Truth and Fiction in The DaVinci Code: Did Jesus and Mary have children?

As a narrative fiction, the DaVinci Code is brilliant and Dan Brown deserves credit for a thrilling story. The idea that Jesus got married and had kids is exciting, and I’m happy that common perspectives on Christian history are shifting. However, a very large point has been missed, and I’m afraid the book and the movie will push public opinion even further from the realm of truth.

When certain gospels became available around 20 years ago, describing a ‘special’ relationship between Jesus and Mary Magdalene, scholars went “wahoo!”. What a thrilling discovery! Jesus was married, he may have even had kids! Reading these passages as historical documents, rather than spiritual mythology, scholars began to assume a whole lot of new things about Jesus. With further research, however, it becomes clear that Mary Magdalene and Jesus shared a metaphorical relationship as spiritual icons, rather than a physical relationship of human bodies.

The scene in the DaVinci code that fills in the historical background takes place at Teabing’s mansion, when Robert and the historian explain the meaning of the holy grail to Sophia. In two paragraphs, Brown describes how the bible is false and nothing in Christianity is new. This is emphatically true: everything in Christianity, including the death and resurrection of Jesus, was borrowed from pagans.

But then Brown goes on to say that Jesus was a great man who inspired a lot of people. Alas, scholars have been trying unsuccessfully for decades to discover the person at the center of the gospels. Most of them believe that Jesus was a real person, and his followers later adapted pagan customs. However, if we remove all of the things from Christianity that it borrowed from the pagans (virgin birth, crucifixion, resurrection, miracles like walking on water and raising the dead, son of god, savior, died for our sins, etc…) there is very little left. We can assume that Jesus must have done something to inspire followers, but we have no evidence of what that something was. Even the “Golden Rule” of Christianity was a common phrase of philosophers and has its roots centuries before in Buddhism.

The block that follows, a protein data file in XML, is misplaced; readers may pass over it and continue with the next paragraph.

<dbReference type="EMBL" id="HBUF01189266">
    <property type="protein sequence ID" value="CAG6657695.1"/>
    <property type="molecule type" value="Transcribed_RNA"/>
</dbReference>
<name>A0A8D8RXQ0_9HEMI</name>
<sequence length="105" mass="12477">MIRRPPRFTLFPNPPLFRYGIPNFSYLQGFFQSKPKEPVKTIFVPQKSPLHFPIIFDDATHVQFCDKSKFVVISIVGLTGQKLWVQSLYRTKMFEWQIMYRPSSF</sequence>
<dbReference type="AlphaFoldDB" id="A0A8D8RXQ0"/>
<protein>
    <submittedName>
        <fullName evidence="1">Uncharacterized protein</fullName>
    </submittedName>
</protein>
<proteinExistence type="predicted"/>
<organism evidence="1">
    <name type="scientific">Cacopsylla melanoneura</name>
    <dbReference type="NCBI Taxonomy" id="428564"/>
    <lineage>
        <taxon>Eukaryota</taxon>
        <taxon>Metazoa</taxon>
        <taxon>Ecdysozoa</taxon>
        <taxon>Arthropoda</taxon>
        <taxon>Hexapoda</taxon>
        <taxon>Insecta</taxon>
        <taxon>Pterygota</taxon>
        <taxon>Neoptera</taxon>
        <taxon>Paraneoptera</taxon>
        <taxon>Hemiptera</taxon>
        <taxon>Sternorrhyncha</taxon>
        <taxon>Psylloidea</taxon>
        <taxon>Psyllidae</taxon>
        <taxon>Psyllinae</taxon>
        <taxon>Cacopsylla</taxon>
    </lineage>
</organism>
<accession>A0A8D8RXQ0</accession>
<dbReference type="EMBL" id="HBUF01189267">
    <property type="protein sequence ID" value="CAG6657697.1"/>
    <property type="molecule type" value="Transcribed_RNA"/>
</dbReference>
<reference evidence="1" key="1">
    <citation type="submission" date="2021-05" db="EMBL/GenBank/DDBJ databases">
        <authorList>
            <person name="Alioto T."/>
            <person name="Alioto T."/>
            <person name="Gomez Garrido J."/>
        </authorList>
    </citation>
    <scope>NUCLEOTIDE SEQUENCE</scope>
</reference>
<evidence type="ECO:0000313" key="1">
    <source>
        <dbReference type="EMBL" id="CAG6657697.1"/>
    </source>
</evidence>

Dan Brown excuses himself from the wrath of all of the Christian who might read his book in the following paragraph. Jesus is assumed to be great and powerful based only on the fact that there are still ‘Christians’:

“And I assume devout Christians send you hate mail on a daily basis?”
“Why would they?” Teabing countered. “The vast majority of educated Christians know the history of their faith. Jesus was indeed a great and powerful man. Constantine’s underhanded political maneuvers don’t diminish the majesty of Christ’s life. Nobody is saying Christ was a fraud, or denying that he walked the earth and inspired millions to better lives. All we are saying is that Constantine took advantage of Christ’s substantial influence and importance. And in doing so, he shaped the face of Christianity as we know it today.”

This is, admittedly, the orthodox view of Christian history. Jesus started a movement, and Constantine changed it beyond all recognition. What is not fully realized, however, is that central motifs of Christianity, including the idea of a suffering savior, the redemption from sin by sacrifice, the birth of a virgin and the resurrection – are all pagan elements that could not have started with a historical founder, if there was one.